The level of scepticism surrounding software development estimates must rank with statements such as “the check’s in the mail,” and “You won’t find it cheaper anywhere else.”
It’s not like I’ve personally done anything to improve the reputation of developers’ estimating skills.
I’ve submitted a few howlers, and then paid the price by having to work nights and weekends to meet the ridiculous deadline I’d created for myself.
(Although the prize goes to my former boss – an incredibly intelligent and knowledgeable man – who estimated three days for what turned out to be six weeks of work).
…he estimated three days for what turned out to be six weeks of work.
So, why does it take programmers so long to get stuff done?
As I’m sure you’ve experienced, what gets us are the ‘unknown unknowns’: it’s impossible to predict everything that needs doing, without actually doing it.
But what if there was a way to speed up our understanding of the ‘unknown unknown’?
In this article I’ll be discussing some techniques for reducing the amount of time required for:
Kent Beck made everyone’s head hurt in 1999 when he published Extreme Programming Explained: Embrace Change. One of the outlandish ideas in this book was for two programmers to sit at one computer and do ‘Pair Programming’ together.
Results? One study reports a 15% increase in development time, but a massive reduction in defects. Also, the resulting code tends to be 20% shorter: a good sign for quality and maintainability.
Even though the development time is slightly longer, defect reduction is an incredible payoff – fixing defects is the most expensive and complicated way to get code right. Overall it took less time to get a functioning product out the door.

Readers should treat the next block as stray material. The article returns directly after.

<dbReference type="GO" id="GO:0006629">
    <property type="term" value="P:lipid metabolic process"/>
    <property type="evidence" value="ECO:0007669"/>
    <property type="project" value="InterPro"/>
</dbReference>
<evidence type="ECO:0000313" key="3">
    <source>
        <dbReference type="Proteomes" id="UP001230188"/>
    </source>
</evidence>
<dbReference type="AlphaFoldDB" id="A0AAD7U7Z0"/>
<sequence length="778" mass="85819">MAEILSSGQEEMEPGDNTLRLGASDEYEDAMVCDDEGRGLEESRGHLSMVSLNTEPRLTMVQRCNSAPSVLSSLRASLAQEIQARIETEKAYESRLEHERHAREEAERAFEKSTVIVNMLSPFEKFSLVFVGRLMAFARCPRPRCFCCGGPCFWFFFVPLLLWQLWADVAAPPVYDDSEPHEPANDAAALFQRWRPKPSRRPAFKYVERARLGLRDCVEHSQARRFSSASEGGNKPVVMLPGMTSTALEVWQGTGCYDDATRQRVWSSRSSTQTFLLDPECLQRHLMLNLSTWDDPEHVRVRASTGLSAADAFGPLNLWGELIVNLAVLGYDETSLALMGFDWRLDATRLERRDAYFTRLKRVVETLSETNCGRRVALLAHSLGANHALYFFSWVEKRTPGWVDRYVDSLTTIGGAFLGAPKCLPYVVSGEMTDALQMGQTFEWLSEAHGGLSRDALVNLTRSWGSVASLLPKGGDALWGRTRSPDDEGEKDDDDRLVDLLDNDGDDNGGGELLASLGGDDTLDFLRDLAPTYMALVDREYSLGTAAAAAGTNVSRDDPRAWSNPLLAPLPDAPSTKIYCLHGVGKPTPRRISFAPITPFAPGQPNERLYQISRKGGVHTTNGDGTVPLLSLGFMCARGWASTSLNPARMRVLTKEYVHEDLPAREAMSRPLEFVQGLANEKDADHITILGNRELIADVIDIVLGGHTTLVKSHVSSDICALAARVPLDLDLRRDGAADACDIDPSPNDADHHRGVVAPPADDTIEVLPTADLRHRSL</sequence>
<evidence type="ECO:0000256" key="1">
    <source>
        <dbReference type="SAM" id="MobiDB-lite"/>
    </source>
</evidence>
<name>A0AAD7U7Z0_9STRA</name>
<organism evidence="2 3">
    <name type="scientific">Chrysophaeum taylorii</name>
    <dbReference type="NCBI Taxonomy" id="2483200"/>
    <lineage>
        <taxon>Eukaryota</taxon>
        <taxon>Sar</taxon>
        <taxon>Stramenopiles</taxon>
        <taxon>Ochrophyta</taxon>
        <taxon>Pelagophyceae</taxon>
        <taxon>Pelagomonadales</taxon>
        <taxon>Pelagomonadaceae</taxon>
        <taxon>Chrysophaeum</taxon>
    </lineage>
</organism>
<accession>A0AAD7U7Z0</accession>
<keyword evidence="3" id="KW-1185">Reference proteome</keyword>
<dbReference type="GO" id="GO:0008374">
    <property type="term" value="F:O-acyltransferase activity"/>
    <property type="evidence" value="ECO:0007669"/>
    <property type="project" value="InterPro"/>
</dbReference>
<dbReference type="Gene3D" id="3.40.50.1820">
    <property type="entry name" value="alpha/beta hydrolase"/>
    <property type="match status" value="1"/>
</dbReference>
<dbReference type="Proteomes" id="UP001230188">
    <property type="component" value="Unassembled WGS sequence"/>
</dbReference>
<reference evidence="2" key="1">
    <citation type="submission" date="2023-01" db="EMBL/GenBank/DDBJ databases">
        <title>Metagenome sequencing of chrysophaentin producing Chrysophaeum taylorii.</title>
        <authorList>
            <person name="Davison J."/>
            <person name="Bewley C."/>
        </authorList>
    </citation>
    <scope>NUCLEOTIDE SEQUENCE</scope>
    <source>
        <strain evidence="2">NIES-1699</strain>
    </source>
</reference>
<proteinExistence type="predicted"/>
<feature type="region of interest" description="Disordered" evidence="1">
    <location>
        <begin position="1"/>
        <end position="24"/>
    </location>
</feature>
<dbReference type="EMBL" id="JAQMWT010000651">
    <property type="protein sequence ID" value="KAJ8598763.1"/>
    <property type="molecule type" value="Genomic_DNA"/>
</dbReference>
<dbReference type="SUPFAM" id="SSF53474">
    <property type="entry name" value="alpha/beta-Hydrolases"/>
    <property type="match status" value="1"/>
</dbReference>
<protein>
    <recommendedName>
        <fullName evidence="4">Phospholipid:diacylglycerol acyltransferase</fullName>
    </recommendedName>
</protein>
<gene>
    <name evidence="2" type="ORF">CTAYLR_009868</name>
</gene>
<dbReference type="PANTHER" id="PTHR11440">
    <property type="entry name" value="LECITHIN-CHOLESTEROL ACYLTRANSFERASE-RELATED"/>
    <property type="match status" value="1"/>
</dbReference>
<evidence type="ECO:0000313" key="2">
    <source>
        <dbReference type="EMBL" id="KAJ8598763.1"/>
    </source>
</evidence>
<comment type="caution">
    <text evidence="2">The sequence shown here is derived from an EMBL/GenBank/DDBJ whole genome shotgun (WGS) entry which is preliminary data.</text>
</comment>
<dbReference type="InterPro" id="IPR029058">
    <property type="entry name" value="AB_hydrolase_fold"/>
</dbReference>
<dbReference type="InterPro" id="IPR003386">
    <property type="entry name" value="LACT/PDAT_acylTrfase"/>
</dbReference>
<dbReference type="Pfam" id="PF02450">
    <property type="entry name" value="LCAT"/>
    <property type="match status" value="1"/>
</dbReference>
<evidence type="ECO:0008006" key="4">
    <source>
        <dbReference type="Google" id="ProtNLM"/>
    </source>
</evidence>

Now why would two programmers with one computer produce better results than two programmers with two computers?
Great question! But why stop at two?
Woody “No Estimates” Zuill went one step further and put half a dozen people in front of a giant screen, one computer, and called it ‘mob programming’.
Here’s a video showing a typical ‘mob programming’ day:
If you ever have an opportunity to see Mr Zuill speak, I highly recommend it. I saw him at YOW! Australia 2016, and was deeply impressed by his very human approach to dealing with teams as they solve complex problems.
Once again, teams working in this way have experienced marked improvements in code quality, both in terms of the code written, and in defect reduction. They also seem to get through more work.
One of the very interesting mob programming practices is that the ‘driver’ – i.e. the person typing on the keyboard does not participate in problem solving.
That’s super weird.
You’ve got a bunch of very expensive programmers sitting around and not using a computer, and the one person with a computer can’t provide any input on the problem at hand. They just type what they’re told (this role is rotated every 15 minutes or so).
This is because other team members must say out loud what they believe the problem is, what the solution should be, and how it should be implemented in code.
This results in reasoning and solutions being communicated with incredible clarity.
A super important upshot of this is that there is an extreme level of shared knowledge.
It becomes immediately apparent if a user story is not well understood by the team, if they need more information from domain experts, and everyone knows how and why solutions work.
This, for me, is starting to clearly illustrate what it is that holds up programmers. It’s obviously not typing speed.
Another incredible experience from YOW! 2016 was attending an ‘EventStorming’ workshop, hosted by the excellent Paul Rayner. This is to system design what mob programming is to coding.